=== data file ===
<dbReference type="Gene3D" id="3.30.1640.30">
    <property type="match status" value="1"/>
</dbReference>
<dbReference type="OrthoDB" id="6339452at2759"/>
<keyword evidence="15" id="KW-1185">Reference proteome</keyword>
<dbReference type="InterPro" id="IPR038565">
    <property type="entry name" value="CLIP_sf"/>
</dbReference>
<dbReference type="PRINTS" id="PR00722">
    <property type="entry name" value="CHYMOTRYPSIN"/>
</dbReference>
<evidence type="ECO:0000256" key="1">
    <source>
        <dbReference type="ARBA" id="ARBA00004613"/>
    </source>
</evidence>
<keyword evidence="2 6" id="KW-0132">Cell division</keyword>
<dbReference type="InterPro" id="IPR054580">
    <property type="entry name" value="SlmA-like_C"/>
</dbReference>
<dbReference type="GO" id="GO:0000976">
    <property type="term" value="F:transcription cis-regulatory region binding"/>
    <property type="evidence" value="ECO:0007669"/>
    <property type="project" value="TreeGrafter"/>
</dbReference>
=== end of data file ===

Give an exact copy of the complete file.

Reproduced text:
<dbReference type="Gene3D" id="3.30.1640.30">
    <property type="match status" value="1"/>
</dbReference>
<dbReference type="OrthoDB" id="6339452at2759"/>
<keyword evidence="15" id="KW-1185">Reference proteome</keyword>
<dbReference type="InterPro" id="IPR038565">
    <property type="entry name" value="CLIP_sf"/>
</dbReference>
<dbReference type="PRINTS" id="PR00722">
    <property type="entry name" value="CHYMOTRYPSIN"/>
</dbReference>
<evidence type="ECO:0000256" key="1">
    <source>
        <dbReference type="ARBA" id="ARBA00004613"/>
    </source>
</evidence>
<keyword evidence="2 6" id="KW-0132">Cell division</keyword>
<dbReference type="InterPro" id="IPR054580">
    <property type="entry name" value="SlmA-like_C"/>
</dbReference>
<dbReference type="GO" id="GO:0000976">
    <property type="term" value="F:transcription cis-regulatory region binding"/>
    <property type="evidence" value="ECO:0007669"/>
    <property type="project" value="TreeGrafter"/>
</dbReference>